but one video I watched interested me greatly:
...
I'm hoping this can reduce the amount of fuel/energy that is required.
This both helps and hurts you. Importantly listen to the part of the video about plasma. Your cable will probably melt.

-An initial train-of-thought I have for the OPUM to SPACE DOCK and then SPACE DOCK to SUMMIT are drones.
Drone just means "unmanned vehicle" and that is already what I assumed you were planning, because it would be pointless to require them to be manned given modern technology.

And from the other thread (You are not using a space elevator, so it is off topic there)
The 'space elevator' name is more to stay in line with the existing concept of 'not using rockets' essentially.
I've labelled this a 'multi-stage approach elevator' for now as the ultimate goal is to get to space as efficiently as possible.
Even ignoring the slowing down assuming you somehow can get the atmosphere to slow you down just the right amount, you then need to accelerate the payload by around 7km/s in addition to re accelerating the rocket by most of that speed. This will require a gigantic rocket, not significantly different in size than the ones used at ground level. You are barely changing the amount of work done by rockets in your scenario.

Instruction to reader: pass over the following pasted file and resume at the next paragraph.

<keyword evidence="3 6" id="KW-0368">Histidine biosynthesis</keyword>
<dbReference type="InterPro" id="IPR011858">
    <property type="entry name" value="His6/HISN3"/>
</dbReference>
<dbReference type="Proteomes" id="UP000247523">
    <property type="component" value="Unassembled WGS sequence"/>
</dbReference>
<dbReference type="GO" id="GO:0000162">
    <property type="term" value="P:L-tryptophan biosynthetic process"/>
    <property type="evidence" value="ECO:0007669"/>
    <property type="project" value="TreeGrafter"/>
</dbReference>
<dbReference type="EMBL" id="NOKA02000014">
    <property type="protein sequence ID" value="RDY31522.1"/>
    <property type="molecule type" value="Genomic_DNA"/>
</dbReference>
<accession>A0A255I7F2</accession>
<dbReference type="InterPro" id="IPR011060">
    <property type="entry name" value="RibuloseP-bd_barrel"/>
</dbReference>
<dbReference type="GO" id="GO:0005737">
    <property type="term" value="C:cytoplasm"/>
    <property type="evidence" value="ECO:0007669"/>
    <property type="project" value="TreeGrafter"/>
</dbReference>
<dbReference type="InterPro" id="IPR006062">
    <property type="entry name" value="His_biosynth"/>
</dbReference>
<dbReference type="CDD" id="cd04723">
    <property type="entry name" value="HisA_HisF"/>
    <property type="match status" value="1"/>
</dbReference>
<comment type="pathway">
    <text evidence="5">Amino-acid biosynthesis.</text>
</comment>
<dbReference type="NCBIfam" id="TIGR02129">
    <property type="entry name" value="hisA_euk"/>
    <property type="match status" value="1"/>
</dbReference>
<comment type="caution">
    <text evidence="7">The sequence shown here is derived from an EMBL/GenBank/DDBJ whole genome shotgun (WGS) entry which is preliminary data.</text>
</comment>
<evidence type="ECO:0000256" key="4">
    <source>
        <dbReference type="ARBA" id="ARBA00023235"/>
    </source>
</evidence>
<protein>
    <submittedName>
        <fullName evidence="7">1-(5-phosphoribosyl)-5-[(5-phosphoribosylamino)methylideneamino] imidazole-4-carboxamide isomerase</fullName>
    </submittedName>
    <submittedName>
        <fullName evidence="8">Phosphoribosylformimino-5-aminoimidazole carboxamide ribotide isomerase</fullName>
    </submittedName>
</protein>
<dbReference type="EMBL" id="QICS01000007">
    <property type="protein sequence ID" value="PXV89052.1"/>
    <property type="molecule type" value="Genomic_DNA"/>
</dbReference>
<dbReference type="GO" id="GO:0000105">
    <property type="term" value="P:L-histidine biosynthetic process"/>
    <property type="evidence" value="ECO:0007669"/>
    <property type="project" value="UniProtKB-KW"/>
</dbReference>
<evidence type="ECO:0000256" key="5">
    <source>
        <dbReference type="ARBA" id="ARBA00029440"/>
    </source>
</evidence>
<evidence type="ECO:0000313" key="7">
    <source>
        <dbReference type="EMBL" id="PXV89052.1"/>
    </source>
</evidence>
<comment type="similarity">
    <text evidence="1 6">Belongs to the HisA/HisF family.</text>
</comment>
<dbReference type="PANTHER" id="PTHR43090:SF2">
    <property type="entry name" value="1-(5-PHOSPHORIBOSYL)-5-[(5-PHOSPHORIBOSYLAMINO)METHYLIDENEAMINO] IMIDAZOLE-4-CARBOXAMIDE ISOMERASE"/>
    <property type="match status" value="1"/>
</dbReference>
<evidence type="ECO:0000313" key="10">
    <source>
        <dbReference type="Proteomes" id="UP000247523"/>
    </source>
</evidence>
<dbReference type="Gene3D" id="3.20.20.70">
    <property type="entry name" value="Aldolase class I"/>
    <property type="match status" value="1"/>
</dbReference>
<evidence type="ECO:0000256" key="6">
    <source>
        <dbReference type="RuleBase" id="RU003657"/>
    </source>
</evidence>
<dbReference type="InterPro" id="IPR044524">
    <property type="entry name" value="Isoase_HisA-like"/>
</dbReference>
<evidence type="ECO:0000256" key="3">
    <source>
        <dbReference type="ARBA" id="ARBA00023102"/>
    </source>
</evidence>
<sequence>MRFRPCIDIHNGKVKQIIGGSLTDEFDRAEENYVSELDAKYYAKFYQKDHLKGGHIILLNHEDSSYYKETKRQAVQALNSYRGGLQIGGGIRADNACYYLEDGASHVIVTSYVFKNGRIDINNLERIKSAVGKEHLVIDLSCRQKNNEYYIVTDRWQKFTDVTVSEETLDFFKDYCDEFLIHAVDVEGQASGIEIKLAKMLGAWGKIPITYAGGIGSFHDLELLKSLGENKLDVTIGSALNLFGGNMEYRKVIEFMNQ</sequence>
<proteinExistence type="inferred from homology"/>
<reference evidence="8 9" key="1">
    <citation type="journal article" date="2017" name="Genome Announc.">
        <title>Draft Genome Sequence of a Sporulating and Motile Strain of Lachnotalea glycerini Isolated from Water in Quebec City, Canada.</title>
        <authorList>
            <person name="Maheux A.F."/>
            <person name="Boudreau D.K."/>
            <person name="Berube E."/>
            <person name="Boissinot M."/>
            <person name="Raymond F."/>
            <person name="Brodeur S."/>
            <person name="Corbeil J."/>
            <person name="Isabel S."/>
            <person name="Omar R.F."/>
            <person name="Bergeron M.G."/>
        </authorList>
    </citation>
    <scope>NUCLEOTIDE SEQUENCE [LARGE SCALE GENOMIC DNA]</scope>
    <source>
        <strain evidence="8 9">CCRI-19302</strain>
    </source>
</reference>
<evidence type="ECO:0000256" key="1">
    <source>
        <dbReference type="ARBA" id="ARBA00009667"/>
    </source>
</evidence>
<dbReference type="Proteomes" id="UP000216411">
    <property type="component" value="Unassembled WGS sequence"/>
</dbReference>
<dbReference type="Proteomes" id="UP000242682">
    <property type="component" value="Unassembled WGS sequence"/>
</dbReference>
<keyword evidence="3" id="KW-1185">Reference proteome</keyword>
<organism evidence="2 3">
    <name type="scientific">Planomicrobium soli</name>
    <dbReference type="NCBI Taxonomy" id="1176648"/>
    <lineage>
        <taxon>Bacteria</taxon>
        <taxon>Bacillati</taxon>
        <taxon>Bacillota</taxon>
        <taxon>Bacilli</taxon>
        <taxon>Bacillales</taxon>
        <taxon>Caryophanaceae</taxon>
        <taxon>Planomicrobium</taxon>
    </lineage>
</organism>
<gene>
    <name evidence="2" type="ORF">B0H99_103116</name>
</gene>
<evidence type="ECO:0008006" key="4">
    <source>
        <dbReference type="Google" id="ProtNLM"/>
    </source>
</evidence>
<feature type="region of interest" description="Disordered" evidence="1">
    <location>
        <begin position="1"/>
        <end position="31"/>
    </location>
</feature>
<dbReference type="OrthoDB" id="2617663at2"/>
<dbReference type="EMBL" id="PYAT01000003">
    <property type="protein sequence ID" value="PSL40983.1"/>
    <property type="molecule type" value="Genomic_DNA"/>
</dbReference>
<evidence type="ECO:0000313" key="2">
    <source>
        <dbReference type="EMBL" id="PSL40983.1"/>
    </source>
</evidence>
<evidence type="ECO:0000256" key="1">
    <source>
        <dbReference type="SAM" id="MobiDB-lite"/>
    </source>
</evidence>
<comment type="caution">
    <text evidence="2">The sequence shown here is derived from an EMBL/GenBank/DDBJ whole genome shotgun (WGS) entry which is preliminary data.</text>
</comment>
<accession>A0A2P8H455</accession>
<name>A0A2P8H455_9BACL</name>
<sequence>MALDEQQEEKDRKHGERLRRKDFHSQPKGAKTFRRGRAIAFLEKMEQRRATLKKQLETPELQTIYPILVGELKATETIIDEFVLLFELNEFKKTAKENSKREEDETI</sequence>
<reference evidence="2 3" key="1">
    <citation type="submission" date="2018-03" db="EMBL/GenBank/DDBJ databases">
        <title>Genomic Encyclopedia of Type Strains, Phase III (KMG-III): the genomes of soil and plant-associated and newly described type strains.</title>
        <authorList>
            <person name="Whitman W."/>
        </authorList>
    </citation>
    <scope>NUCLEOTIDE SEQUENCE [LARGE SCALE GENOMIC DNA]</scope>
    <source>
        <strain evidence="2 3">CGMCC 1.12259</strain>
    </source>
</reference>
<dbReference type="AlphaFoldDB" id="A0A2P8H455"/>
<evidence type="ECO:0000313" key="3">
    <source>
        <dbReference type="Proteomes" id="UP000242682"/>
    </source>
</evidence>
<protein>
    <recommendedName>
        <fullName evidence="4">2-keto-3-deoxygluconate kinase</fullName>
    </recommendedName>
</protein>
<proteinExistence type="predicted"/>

If you publish another video with the useless numbers you have provided up to this point, and without looking up the rocket equation, and figuring out how much fuel you need, you will just be proving to people here that you don't have any interest in actually pursuing this idea.



« Last Edit: 06/05/2018 03:07 PM by meberbs »

Offline SEI

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Re: Space Elevator Initiative
« Reply #13 on: 06/05/2018 04:17 PM »
Interesting answers.

-With regards to the BASE height, a lot of my train-of-thought will actually be expressed
in my next video despite the message at the end of your post.
In a nut-shell, the idea will be to use landfill and waste to create the enormous structure